Cooper walked into the office that morning wondering what the day held.
“Morning, Coop,” said Michael. “Gotta sec?” It wasn’t really a request. The urgency in Michael’s voice was clear.
The man’s face was a kind of powdery white like the bad work of a poor sighted mortician. Michael and Cooper had worked together for years and enjoyed the kind of relationship that painful truths build. Sometimes they grew frustrated with one another, different as they were. Michael was a plodder, a glass-half-empty kind of man. Cooper had a bent for looking on the brighter side of things, but remained a realist, nonetheless. Still, when they faced a problem or an opportunity, the two had learned the delicate balance of trusting one another’s perspective.
After he explained the problem, Michael asked, “What are we going to do? This is horrible. We’re going to lose a seven-figure account.”
“There’s nothing left to be done, Mike.”
Cooper heard himself say the words and prepared for the torrent he knew would follow. Michael didn’t disappoint; exasperation seeped, then washed, from his every pore; a flash flood coursing over rocks and fallen trees. Let it out, thought Cooper. Losing a major client was not a great way to begin the day for either of them. Listening to Michael bitch and moan wasn’t much fun either. For a moment, Cooper let himself wish he were back at home in his chair.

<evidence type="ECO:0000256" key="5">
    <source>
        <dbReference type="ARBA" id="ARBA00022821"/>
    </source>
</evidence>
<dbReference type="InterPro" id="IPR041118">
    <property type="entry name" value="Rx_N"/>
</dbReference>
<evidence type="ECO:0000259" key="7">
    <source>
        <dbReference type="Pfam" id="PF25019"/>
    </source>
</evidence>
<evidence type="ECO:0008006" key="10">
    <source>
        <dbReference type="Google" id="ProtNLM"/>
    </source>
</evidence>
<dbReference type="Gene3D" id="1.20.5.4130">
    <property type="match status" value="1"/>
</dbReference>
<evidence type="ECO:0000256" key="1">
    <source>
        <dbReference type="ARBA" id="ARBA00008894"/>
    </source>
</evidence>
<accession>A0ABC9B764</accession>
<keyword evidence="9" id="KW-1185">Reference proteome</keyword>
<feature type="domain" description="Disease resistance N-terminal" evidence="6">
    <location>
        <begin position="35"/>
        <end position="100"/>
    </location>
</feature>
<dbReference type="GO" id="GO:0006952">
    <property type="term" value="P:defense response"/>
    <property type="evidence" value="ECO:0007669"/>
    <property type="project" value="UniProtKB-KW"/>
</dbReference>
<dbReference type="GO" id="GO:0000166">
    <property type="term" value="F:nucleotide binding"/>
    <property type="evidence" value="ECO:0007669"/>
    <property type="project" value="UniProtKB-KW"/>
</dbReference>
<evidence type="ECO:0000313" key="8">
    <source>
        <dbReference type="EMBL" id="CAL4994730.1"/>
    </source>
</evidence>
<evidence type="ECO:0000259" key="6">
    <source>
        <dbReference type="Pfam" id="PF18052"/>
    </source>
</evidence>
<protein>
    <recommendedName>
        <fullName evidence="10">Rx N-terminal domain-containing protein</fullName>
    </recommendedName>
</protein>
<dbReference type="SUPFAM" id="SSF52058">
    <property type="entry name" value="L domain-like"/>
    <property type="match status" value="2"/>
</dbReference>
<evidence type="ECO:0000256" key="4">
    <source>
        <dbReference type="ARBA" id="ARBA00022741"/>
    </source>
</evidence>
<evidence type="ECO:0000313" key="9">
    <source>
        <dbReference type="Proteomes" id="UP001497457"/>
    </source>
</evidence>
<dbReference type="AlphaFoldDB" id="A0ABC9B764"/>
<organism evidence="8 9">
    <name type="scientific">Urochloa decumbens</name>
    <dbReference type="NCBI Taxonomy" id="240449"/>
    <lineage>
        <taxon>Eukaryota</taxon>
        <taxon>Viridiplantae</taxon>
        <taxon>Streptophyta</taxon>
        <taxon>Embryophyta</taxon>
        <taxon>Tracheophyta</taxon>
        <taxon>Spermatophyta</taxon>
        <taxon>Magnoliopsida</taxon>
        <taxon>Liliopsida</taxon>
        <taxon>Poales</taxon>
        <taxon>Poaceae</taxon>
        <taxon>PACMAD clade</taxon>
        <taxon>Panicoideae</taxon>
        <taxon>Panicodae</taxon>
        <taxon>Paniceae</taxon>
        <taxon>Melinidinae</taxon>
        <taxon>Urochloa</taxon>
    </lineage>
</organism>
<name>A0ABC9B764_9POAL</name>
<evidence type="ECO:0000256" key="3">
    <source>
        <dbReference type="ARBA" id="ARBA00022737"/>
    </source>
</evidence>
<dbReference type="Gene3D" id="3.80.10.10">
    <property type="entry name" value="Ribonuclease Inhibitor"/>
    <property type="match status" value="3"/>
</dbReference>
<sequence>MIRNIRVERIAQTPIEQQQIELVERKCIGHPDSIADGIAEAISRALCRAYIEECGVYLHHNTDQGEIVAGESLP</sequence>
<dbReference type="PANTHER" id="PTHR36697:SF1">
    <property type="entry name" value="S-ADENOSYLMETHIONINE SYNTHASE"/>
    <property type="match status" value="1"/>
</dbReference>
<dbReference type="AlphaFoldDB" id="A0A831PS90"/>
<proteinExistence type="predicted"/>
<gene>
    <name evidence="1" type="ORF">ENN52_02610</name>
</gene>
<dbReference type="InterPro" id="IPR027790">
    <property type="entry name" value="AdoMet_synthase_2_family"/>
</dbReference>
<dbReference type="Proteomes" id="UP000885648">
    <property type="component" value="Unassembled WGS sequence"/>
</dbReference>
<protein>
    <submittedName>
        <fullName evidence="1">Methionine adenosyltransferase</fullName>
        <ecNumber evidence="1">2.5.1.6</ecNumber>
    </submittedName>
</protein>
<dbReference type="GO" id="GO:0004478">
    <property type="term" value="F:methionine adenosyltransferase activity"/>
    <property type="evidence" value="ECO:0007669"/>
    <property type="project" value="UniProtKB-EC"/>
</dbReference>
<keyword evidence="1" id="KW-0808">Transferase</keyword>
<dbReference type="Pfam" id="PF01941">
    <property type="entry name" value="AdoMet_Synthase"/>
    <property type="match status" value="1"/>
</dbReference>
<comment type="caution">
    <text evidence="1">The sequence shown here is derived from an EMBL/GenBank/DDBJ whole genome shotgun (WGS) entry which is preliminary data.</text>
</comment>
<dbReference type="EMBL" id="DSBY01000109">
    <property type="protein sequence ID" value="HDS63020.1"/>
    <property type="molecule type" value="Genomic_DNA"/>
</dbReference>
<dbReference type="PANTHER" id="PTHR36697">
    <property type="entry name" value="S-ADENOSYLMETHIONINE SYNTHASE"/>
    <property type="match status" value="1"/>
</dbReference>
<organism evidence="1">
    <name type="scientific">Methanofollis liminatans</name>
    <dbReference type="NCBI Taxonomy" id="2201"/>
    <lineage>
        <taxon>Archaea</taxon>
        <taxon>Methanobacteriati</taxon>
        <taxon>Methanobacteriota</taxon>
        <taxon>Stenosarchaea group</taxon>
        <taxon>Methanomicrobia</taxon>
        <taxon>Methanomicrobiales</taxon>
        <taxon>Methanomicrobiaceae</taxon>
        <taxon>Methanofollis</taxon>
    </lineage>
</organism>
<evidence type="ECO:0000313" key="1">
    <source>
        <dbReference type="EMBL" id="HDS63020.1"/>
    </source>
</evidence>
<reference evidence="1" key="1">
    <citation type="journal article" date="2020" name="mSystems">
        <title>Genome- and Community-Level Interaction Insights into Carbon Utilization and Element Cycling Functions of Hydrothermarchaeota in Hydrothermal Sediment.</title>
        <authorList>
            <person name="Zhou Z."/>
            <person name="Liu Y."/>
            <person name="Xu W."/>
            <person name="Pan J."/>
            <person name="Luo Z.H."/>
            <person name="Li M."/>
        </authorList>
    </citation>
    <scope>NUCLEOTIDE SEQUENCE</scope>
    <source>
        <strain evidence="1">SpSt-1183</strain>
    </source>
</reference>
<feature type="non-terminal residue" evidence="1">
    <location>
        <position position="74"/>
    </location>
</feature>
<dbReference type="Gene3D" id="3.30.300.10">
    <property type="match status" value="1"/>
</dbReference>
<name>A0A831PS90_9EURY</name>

“Look, Mike, we’ve done everything we can. I know it’s a major relationship. It’s a huge loss—”
Michael wouldn’t let him finish.
“He’s going to tell everyone, Cooper. If we can’t handle a client like this just think what it says to the entire market. And don’t you dare quote Kipling to me. Not now. I can’t take it. Not right now.”
What Michael meant as a warning came as a welcome reminder to Cooper. Michael was a well-known carrier of frustration and angst and that sort of thing was communicable; an emotional flu. In times like this, Cooper often resorted to Kipling. If you can keep your head when all about you are losing theirs and blaming it on you…you’ll be a man my Son. There were so many Ifs in life.
If I get sick.
If I get fired.
If I’m alone.
If—it was one of Cooper’s favorite poems. Its words had been penned by a man living in a different time and place. A world so different, yet so much the same as Cooper’s. Men and women, it seemed, had faced the same things for generations. He was grateful he had come across Kipling’s work. The man’s words were both a comfort and encouragement.
Exasperated, Michael finished his diatribe and excused himself. He had another appointment. As Michael was leaving, Cooper spun in his chair grabbing the phone. He replaced the handset on the cradle realizing his breathing had grown a bit shallow. He took several deep breaths, releasing them slowly. There was plenty to worry about, all the ifs in life, most of them never materialized. On the rare occasions they did, well, Cooper couldn’t remember a time when the worrying had accomplished anything.
It wouldn’t now.